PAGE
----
Renaissance, China

It is in universities that I am usually overwhelmed by the complete break between India and China. In China universities, learning, invention, are now deemed to be so important that they stand outside firewalls, and several other such compulsions of day-to-day politics. Universities were destroyed within living memory, and had to be built up again. Younger colleagues speak of the difficulty with which their senior colleagues, now a generation which is swiftly passing into history, kept the sciences barely alive. The beginning of Cixin Liu‘s famous science fiction novel, The Three-body Problem, accurately captures what I have heard of about those dark days of the Cultural Revolution. The Renaissance (I capitalize this word with intent; how is it that no one has recognized it yet?) has been planned and executed so thoroughly that it is overwhelming to come in touch with it. It will take me a book to write about it, not a blog.

So it was with some relief that I came on this ordinary sight of a “end-of-year giveaway” of used books in Hefei’s University of Science and Technology of China. It reminded me of my own student days when departing seniors would get rid of all the books that they no longer needed. Like the give-away you see in the featured photo, they were not sales, but places where books would be left out for others to take. I took a closer look at what was on offer. There were good textbooks, but a lot of it was preparatory material for the GRE and SATs. Another clear parallel with India.

The university of Coimbra

I’d booked our flat in Coimbra by the map: it was close to the railway station and very close to the university and the cathedral. What I hadn’t realized that the distance was mostly steep uphill.

Eaination hall in the university of CoimbraThe other thing that we realized only after reaching Coimbra is that the most important thing in the town is the university. It stands much higher up the hill even than the cathedral! The featured image in the post is a panorama taken from the top level of the university building, not the tower. And you can clearly see that the cathedral is far below.

Ceiling of the hall of exaination in the university of CoimbraThe hierarchy is clear even inside. The Great Hall of Acts in the university (photo above) is where important oral examinations are taken, for example the examination for a doctoral degree. It is lined with portraits of the kings, and details of who made the paintings, who did the woodwork, etc, are all recorded. The great importance given to learning is even visible in the coat of arms which is in the thumbnail picture above.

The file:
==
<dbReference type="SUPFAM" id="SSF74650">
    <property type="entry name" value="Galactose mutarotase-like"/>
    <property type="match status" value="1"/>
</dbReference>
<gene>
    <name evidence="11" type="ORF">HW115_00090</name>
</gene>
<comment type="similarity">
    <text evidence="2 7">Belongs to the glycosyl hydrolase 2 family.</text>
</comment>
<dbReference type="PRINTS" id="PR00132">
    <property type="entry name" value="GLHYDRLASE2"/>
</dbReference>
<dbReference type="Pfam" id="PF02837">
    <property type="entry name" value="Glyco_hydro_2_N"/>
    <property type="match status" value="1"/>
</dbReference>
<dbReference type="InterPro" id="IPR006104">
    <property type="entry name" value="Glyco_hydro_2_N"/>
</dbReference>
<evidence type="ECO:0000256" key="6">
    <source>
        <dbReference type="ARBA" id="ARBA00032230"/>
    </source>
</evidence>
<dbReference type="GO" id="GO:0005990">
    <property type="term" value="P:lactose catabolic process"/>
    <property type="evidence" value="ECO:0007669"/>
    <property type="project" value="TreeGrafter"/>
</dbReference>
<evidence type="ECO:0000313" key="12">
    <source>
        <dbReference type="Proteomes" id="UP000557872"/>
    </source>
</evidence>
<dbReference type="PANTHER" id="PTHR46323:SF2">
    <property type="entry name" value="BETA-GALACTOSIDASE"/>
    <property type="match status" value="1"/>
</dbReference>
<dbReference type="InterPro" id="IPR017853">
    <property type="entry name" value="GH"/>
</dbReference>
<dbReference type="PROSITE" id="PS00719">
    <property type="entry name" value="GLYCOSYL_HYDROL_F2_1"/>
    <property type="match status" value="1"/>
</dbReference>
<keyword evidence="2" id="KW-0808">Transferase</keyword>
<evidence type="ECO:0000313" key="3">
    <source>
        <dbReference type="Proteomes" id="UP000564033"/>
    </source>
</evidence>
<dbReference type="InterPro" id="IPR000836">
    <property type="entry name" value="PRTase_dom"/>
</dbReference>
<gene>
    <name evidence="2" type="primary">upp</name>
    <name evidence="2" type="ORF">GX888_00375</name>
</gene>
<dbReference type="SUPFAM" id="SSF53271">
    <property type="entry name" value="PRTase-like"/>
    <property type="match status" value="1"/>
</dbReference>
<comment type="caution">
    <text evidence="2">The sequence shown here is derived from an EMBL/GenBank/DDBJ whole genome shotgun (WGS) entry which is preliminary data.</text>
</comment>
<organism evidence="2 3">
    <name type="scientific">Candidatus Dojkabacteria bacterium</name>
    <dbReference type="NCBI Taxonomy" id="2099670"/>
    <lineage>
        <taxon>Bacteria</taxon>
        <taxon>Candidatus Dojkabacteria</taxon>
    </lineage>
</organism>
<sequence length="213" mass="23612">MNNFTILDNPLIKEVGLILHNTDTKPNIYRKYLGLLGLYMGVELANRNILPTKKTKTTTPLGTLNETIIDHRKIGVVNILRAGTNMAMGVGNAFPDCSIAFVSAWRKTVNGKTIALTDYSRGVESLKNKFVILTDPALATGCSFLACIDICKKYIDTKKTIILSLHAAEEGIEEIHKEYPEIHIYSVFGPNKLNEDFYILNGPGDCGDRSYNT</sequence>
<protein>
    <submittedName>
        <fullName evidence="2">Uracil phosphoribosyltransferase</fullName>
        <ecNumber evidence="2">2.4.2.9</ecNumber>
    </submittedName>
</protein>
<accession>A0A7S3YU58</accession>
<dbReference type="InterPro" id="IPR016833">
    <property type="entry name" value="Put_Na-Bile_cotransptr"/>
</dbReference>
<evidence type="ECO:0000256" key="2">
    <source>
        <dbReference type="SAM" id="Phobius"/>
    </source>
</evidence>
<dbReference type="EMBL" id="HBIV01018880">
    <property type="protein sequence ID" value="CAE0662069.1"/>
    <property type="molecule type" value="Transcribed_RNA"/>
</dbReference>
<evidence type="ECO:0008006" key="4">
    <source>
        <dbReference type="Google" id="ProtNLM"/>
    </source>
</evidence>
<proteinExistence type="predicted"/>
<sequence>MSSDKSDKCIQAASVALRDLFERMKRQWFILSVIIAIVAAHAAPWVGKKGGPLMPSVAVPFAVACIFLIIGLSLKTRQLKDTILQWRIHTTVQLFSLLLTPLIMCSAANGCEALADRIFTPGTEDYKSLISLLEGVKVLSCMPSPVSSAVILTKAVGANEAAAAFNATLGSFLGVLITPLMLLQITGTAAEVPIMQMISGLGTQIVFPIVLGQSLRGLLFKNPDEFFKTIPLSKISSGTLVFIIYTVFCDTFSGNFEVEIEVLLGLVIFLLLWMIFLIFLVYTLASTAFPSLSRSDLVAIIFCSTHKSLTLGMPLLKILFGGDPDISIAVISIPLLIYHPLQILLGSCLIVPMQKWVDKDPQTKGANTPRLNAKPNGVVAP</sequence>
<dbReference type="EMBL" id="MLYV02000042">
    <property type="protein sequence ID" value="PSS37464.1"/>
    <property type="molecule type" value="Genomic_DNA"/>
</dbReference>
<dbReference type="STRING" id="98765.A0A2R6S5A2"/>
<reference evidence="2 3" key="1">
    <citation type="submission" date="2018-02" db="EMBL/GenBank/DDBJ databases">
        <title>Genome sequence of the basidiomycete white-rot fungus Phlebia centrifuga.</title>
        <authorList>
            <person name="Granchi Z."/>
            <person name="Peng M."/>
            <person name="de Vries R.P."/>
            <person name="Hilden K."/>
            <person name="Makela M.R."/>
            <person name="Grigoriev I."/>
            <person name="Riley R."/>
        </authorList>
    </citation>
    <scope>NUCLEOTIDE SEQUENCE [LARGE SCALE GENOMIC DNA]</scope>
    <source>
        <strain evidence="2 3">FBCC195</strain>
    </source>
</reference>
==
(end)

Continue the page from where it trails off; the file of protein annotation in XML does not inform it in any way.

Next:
Chapel in the  university of CoimbraWe had to decide on what tour to take inside the university, and opted to go everywhere in the main building except climb the tower. It is also possible to take a longer tour which includes the Royal Palace, the Natural History Museum and the Old Physics Laboratories. These are supposed to be worth seeing, but we were a little short of time. After the hall we visited the chapel of St. Michael. This bright and very ornate room comes with azelujos, of course. The large organ is decorated in what is called the "Chinese style". This turned out to be largely because scenes from China are painted in gold on it.

The library of the university of CoimbraThe high point of this tour is supposed to be the Baroque Library. Since the number of people in the library is strictly controlled, you are given an entry time when you buy the ticket. We queued up to enter the grand room. We thought it was baroque, but not very large. It would be right at home in a movie with a teenaged magician looking for old spells. The press of people included a guided tour which took up the center of the small room, leaving the rest of us quite constrained. We walked around as best as we could, but it was not really possible to figure out which books were on the shelf. It was not the sort of place where I could have done much reading: it was too dark and ornate.

Don Quixoite, early edition, university of CoimbraWe escaped to the middle level, which had the hushed and clean book-lined atmosphere of a modern library. It seems that most books were actually stored here, and were taken upstairs only on request. This is what we call "closed shelf" today. Some of their more remarkable holdings were on display. In honour of Cervantes, who died exactly 400 years ago, several copies of his books were on display. I saw a book by Cervantes published in 1617, but it was not a book I knew. The oldest edition of Don Quixote which I spotted is from 1744 (see photo) . It is interesting that this edition was published 139 years after the first edition. Don Quixote still has a score of 3.8/5 on Goodreads. That is something!

A cademic prison, university of CoimbraAnother level down a little gift shop softens your entry to the only university dungeon in the world. Unseemly behaviour in the library, or disrespect shown to teachers and learning could land you here once upon a time. I’m sure the place was damp, cold, and dark. There was little you could have done in there except to jangle your chains or meditate upon ways of making sure that you were not incarcerated again. I wonder why they gave up the practice. Like much that is modern in Portugal, I’m sure that an answer would lead back to the late 18th century and Marquez de Pombal.